Museum will also be expanded for additional exhibition, collection, educational programming and research space
The Board of Directors of the National Czech & Slovak Museum & Library announced today that it is pursuing a plan to move and then elevate its flood-damaged museum building. The museum building will become part of a new and expanded facility. The 15-year-old structure is an architectural icon in Cedar Rapids and the museum’s red roof rising above the 2008 floodwaters depicted the Cedar Rapids disaster around the world.
National Czech & Slovak Museum & Library, Cedar Rapids, IA
“This museum represents and tells the story of hundreds of thousands of immigrants and their history. It is a symbol of the courage and vision of Czechs and Slovaks around the world and it will be the symbol of rebirth for Cedar Rapids,” President/CEO Gail Naughton, said. “We are eager to move forward with our plan.”
In an effort to protect the building from future flooding and to retain it for its original purpose, the board of directors has agreed to pursue moving the physical structure from its current site on the banks of the Cedar River to a site across the street, still in the area considered “Czech Village” throughout the community. The building will be elevated, with parking on the lower level. The main floor of the museum will be three feet above the 2008 flood level.
The moved and expanded museum and library is planned to be 60,000 square feet, which will include larger permanent and temporary exhibition galleries, an expanded research library, educational programming space, a new museum store, collection storage and work space.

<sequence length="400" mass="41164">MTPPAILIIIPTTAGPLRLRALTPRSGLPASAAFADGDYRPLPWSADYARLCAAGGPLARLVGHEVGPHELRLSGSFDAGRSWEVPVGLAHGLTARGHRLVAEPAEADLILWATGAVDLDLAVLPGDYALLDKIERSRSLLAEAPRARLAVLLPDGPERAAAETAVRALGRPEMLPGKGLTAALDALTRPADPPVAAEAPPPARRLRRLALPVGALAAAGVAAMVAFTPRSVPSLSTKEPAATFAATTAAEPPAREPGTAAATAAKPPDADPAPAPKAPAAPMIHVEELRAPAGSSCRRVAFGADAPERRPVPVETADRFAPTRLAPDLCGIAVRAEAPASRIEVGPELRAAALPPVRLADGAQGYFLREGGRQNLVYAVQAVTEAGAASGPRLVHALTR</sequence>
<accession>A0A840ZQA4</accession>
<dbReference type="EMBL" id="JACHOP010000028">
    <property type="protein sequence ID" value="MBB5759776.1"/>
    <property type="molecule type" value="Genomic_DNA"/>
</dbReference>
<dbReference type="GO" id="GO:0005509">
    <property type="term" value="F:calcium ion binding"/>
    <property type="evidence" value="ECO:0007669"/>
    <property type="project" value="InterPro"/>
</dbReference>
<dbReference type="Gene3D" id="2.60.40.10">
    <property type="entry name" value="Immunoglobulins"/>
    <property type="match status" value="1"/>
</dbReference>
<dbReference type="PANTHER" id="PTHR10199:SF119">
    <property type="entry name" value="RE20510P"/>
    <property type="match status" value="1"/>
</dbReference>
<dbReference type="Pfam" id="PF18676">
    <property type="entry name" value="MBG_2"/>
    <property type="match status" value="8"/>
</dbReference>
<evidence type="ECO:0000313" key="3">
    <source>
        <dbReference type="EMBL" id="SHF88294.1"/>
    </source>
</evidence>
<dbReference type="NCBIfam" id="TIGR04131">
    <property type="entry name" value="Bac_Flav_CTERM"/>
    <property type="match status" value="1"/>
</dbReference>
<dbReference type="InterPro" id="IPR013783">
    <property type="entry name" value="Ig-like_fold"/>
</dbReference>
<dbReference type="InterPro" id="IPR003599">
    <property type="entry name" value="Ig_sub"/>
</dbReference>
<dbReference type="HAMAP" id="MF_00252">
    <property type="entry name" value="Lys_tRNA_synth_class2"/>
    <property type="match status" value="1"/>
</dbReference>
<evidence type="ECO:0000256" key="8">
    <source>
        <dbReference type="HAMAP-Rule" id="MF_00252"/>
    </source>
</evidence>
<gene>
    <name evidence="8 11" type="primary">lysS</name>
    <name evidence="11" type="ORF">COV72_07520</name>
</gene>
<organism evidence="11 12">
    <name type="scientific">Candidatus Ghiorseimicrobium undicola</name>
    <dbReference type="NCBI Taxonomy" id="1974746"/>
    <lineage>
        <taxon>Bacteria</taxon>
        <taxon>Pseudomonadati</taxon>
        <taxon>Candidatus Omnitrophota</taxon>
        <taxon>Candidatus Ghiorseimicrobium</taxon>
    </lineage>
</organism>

The board decision followed an extensive process of evaluation, during which, the museum staff and board learned that -- where it stands -- the existing building could no longer be used to house exhibitions, artifacts and library collections.
“We simply cannot insure them in that location,” said President/CEO Gail Naughton. The choice to move the building was determined to be the best way to preserve what has become an icon for Cedar Rapids and the museum’s national and international constituency, while meeting the requirements of an accredited museum.” In 1995, the museum hosted President of Slovakia, Michal Kovaè; President of the Czech Republic, Václav Havel; and President of the United States, Bill Clinton at the dedication of the museum. “We are very excited at the prospect of preserving the history of this museum and the people it represents by moving and protecting it,” Board Chair Gary Rozek said. “We have investigated the technical complexities and are confident that such an engineering feat is, indeed, possible.”
The next step is to design the new exhibition center and library. Detailed engineering studies of the building site are underway with the goal to make site improvements and move the existing building in 2010. Construction of the new additions will begin in 2011 with an opening date in 2012.
“After the flood, the museum received a generous gift from the people of the Czech Republic, to help with flood recovery. There is no doubt that this gift helped us to leverage a $10 million (US) allocation from the state of Iowa. But it has value far beyond dollars; it reminds us of the enduring friendship between our two countries,” said Naughton.
Rebuilding the national museum is estimated to cost $20 million (US), with the total for recovery at $25 million. Naughton emphasized that the success of this project depends on the outstanding support from the museum’s local, national and international circle of friends.
While the NCSML is rebuilding its main exhibition center and library, it will operate from the historic Kosek Building in Czech Village where it will feature an original exhibition titled,
Rising Above: The Story of a People and the Flood; a museum store; classroom and administrative offices. This building is slated to open in March 2010.